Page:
By Brad Henry
Medical procedures and Google GLASS are a hot topic. The medical community is exploring opportunities where GLASS may be of use. The Wexner Medical Center recently used GLASS to broadcast a surgical procedure to medical students via a Google Hangout. Medical training is not for everyone: the event was covered by the CBS This Morning television program and one of their staff passed out in the operating room.
It did not come as a surprise when Dr. Phillip Lerche, a veterinary anesthesiologist and assistant professor from the College of Veterinary Medicine, approached me about testing GLASS to capture an anesthetic procedure. Dr. Lerche explained that the objective of the project was to capture video of a commonly used anesthetic procedure to assist student learning. The procedure, which is commonly performed by veterinary students in their clinical training, does not have a video that effectively captures the steps required to successfully perform tracheal intubation (placing a tube in the windpipe so that anesthetic gases and oxygen can be delivered) from the student anesthetist’s point of view.
To prepare Dr. Lerche I trained him how to effectively capture video using GLASS. The common mistake when recording video with GLASS is assuming that the images being captured through GLASS are in your line of site. This is attributed to the placement of GLASS near the eye and the assumption that if you are viewing an object that GLASS is recording what your are visualizing. This is not the case. When recording with GLASS, your head naturally tends to focus lower thus capturing images below the expected line of site. This is very similar to older cameras when capturing images and capturing the torso and not the image of the head.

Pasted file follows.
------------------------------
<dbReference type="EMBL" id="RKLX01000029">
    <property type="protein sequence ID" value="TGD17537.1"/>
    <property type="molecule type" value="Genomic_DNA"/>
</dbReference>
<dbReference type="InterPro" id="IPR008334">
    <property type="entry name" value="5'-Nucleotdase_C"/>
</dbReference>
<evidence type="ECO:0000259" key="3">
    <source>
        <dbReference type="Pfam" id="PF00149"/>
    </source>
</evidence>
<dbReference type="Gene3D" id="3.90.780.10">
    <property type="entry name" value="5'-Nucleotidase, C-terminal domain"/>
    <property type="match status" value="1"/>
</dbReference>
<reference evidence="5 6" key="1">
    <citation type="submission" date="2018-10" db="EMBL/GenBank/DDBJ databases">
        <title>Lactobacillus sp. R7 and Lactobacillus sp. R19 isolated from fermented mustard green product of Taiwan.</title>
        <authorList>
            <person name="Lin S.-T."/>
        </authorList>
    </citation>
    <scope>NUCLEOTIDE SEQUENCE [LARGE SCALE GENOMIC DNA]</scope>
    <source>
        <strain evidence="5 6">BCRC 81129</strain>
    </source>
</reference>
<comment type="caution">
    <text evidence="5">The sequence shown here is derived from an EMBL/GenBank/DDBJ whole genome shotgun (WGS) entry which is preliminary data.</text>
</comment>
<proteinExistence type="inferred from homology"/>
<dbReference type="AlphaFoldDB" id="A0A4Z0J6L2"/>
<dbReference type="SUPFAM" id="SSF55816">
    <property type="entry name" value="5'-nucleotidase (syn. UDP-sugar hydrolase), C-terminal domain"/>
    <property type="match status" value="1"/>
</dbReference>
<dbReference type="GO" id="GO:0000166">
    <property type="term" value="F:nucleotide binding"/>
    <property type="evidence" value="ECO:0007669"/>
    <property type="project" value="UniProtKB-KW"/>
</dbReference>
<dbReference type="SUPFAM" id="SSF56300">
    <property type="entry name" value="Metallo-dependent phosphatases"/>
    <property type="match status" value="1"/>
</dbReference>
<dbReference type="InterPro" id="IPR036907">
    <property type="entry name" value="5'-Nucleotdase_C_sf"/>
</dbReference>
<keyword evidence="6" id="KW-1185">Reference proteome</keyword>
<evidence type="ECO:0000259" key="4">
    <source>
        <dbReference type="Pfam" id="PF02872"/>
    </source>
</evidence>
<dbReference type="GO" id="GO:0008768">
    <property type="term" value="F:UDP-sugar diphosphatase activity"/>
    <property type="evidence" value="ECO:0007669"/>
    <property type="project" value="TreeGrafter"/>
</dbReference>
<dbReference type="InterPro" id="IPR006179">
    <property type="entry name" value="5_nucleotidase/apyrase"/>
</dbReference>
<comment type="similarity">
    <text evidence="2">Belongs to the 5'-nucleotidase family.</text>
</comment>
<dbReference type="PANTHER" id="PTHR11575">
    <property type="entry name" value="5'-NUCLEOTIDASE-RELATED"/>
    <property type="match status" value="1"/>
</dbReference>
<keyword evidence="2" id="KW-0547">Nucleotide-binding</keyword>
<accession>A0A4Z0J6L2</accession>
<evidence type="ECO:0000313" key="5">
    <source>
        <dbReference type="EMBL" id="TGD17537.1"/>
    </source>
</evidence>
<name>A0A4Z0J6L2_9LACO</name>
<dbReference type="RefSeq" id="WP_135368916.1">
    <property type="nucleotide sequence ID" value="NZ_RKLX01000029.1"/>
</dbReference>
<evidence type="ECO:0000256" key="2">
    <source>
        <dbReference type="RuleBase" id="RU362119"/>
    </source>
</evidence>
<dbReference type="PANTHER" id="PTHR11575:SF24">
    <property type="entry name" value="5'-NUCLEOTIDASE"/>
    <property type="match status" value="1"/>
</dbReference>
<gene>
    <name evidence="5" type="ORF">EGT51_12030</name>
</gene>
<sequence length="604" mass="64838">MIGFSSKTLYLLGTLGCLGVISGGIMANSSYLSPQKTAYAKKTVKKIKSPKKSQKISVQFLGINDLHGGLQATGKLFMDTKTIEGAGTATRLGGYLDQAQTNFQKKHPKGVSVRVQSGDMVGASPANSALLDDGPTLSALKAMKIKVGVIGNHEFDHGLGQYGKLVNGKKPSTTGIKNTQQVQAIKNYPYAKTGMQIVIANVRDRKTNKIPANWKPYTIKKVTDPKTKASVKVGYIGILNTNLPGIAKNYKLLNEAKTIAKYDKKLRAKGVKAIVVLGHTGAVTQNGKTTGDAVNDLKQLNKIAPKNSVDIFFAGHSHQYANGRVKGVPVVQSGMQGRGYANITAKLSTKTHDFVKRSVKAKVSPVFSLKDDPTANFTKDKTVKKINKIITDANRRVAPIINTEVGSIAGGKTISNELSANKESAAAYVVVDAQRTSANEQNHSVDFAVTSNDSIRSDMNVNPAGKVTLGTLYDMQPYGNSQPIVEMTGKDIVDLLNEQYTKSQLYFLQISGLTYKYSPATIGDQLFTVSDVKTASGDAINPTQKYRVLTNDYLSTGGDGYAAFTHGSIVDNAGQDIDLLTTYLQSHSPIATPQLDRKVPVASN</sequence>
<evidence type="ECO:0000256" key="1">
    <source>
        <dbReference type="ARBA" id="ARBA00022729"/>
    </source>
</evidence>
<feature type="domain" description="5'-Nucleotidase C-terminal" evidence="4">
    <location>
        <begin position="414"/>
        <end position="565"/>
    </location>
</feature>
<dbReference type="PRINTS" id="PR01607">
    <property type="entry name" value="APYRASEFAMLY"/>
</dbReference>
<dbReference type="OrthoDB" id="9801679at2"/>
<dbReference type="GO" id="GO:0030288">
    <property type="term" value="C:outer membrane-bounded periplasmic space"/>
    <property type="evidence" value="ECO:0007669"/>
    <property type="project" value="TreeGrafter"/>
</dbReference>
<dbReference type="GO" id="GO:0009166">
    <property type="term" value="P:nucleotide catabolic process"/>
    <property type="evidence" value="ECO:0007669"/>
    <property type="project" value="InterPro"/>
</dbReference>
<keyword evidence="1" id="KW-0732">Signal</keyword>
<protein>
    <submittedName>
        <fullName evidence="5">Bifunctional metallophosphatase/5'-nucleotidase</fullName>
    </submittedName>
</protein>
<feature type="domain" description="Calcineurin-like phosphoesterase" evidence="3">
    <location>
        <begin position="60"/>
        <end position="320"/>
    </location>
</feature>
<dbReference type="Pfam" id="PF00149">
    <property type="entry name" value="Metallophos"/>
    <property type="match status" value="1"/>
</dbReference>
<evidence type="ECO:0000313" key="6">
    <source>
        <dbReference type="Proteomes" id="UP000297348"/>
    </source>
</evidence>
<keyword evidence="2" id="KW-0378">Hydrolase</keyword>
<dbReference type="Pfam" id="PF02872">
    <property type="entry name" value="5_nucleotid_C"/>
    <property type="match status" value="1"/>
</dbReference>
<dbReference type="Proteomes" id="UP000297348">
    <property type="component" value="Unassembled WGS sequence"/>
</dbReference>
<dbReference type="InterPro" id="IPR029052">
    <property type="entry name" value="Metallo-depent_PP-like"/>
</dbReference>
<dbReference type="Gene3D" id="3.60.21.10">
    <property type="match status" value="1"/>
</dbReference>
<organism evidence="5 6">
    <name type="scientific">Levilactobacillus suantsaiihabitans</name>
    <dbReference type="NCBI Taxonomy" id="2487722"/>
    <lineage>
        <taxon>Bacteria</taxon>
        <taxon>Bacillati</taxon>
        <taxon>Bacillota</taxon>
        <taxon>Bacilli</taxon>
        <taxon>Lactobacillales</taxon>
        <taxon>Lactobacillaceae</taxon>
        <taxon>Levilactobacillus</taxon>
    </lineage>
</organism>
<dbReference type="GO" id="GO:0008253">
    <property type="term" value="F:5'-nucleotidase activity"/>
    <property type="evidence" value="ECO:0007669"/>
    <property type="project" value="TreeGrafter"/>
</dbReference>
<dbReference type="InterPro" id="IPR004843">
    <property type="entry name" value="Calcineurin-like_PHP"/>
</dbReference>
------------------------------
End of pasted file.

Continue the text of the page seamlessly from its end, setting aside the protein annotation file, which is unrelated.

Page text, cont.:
For the procedure we had the opportunity to work with two patients, a cat and a dog. I was in the room using a mobile device to monitor the recording to help guide the view. The first attempt with a cat was decent, however, the small size of the animal and the line of site proved a bit tricky. We reviewed the procedure on video with Dr. Lerche. This gave him the information he needed on how to align the camera with the patient. For the next patient recording we used a dog. The dog provided a larger target to capture information. The experience with the first patient also provided Dr. Lerche with enough information on line of site and increased the interaction between me and Dr. Lerche on the video.
After the procedure was completed we reviewed the captured video and were very excited with the results. The clarity, as well as the stability, of the video was extraordinary. We were successfully able to capture a video that will be used in the future for training. This example of an effective use of GLASS in a veterinary medical center is the beginning of many capabilities that will emerge when Google makes the GLASS Development Kit available. The good news is we are already working on those solutions.
Click to view the video – http://youtu.be/t_UIvtR4dEo